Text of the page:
"Surprise" is a word British artist Bridget Riley has used when talking about her paintings.
The word might itself seem a surprise for an artist whose work is so evidently calculated. Her paintings are composed of systematic progressions of clearly delineated components placed and spaced with rigorous precision. Nothing, it would appear, is left to chance.
Even when her early black-and-white paintings gave way to paintings that additionally explored subtle grades of gray (as in "Pause"), which in turn gave way to color, every aspect of her paintings was selected, considered, and consciously finalized. Assistants could then actually paint the paintings.
An absence of personal touch might seem to bring her work dangerously close to graphic design. Yet these are self-sufficient and intentional paintings. She has been making them for more than 40 years, with a scrupulous consistency of vision, and she shows them in art galleries.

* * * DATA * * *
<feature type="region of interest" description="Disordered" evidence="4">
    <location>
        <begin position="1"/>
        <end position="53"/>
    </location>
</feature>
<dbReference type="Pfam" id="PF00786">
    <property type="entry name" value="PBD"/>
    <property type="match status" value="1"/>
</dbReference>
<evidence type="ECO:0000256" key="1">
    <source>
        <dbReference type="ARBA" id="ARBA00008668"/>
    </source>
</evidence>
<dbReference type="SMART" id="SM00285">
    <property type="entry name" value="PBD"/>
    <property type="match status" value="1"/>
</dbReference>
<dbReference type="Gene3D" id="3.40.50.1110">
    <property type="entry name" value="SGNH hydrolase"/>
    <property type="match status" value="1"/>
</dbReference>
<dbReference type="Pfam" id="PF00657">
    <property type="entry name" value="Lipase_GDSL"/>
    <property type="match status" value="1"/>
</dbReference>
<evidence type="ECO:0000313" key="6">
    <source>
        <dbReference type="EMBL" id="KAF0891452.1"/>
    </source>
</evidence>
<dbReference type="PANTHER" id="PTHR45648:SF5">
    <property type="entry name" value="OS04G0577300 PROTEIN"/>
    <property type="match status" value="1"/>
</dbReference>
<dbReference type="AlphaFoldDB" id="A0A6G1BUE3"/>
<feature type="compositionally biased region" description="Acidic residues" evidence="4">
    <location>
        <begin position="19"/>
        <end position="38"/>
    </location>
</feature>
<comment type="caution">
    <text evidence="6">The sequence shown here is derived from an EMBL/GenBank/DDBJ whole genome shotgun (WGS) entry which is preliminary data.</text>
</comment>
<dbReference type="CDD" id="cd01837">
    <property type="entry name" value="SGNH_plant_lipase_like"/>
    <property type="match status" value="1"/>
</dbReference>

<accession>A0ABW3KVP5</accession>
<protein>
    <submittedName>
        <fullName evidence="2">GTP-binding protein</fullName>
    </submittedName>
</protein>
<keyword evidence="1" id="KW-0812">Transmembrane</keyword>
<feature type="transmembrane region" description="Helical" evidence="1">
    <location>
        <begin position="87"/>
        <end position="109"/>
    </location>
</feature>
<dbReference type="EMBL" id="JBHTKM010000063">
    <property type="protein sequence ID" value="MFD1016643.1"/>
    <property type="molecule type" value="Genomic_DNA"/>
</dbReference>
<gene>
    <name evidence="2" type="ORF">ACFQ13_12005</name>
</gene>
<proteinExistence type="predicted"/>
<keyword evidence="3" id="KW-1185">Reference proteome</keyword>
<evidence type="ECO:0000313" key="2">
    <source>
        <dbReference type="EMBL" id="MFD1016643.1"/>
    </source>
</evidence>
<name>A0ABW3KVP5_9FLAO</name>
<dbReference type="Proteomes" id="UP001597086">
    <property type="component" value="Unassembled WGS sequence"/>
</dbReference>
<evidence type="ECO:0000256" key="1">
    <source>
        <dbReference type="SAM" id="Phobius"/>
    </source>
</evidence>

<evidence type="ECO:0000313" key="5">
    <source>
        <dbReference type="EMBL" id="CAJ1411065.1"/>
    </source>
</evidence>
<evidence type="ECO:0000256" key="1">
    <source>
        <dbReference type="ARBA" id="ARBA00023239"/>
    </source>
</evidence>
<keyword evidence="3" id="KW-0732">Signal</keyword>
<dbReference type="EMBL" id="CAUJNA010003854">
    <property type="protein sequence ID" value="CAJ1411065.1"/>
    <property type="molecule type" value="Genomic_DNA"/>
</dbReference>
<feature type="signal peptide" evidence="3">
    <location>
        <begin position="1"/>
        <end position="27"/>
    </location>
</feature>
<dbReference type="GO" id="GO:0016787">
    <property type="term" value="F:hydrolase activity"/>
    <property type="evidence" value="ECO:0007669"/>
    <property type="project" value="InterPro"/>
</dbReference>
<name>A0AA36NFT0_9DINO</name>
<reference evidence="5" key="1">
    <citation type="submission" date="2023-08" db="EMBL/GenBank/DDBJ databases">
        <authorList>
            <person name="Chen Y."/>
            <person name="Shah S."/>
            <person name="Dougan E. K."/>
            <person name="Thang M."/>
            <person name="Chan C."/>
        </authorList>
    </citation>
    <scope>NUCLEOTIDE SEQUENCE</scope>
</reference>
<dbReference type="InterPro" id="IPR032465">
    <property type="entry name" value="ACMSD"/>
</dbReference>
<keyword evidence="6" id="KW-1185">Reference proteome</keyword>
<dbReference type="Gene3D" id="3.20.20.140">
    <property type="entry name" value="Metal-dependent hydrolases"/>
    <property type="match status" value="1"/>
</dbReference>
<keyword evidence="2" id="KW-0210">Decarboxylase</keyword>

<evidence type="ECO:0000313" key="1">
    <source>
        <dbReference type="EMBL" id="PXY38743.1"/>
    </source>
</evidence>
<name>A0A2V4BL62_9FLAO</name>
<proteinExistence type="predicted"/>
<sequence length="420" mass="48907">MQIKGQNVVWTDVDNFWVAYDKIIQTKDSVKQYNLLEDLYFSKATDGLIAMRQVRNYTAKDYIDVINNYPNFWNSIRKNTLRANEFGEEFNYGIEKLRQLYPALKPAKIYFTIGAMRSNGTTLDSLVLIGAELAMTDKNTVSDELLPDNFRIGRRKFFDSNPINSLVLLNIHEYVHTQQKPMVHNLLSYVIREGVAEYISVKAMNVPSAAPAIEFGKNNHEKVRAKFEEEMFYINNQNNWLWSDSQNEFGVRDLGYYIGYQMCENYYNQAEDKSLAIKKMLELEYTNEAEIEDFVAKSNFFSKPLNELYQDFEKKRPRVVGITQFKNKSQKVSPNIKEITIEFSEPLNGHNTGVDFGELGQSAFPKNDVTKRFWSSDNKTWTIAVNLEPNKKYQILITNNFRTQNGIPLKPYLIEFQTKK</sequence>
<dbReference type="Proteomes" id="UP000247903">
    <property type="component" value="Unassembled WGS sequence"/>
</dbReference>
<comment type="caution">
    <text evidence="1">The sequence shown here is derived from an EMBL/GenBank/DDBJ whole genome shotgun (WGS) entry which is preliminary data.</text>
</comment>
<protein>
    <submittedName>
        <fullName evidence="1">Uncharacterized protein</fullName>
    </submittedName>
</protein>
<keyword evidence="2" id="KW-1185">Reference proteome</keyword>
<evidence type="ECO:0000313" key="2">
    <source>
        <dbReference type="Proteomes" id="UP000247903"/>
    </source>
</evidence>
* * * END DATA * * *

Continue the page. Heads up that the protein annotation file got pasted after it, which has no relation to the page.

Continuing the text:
The paradox is that Riley's paintings defy predictability. "Pause" demonstrates this remarkably. Its units and organization are apparent. But what happens unexpectedly in Riley's paintings seems independent from the evident logic of their elements. The actually stationary elements are read as movements, not unlike single notes becoming music. In "Pause," the beat of the discs proceeds from full circle to attenuated ellipse. They also proceed from full black to faint gray. All this occurs on a flat plane.
But as the flat circles seem to turn into ellipses and the blacks into grays, they become less visible as well as less frontal. The surface of the painting then seems drawn into an illusion of depth that is strangely immeasurable. The unmistakable has become the elusive. And along with this comes the biggest surprise: The straight horizontals and verticals are taken over by insistent, sweeping curves and twists and almost tangible and sensuous rounded forms.
• The exhibit 'Bridget Riley' is at the Tate Gallery, London, until Sept. 28.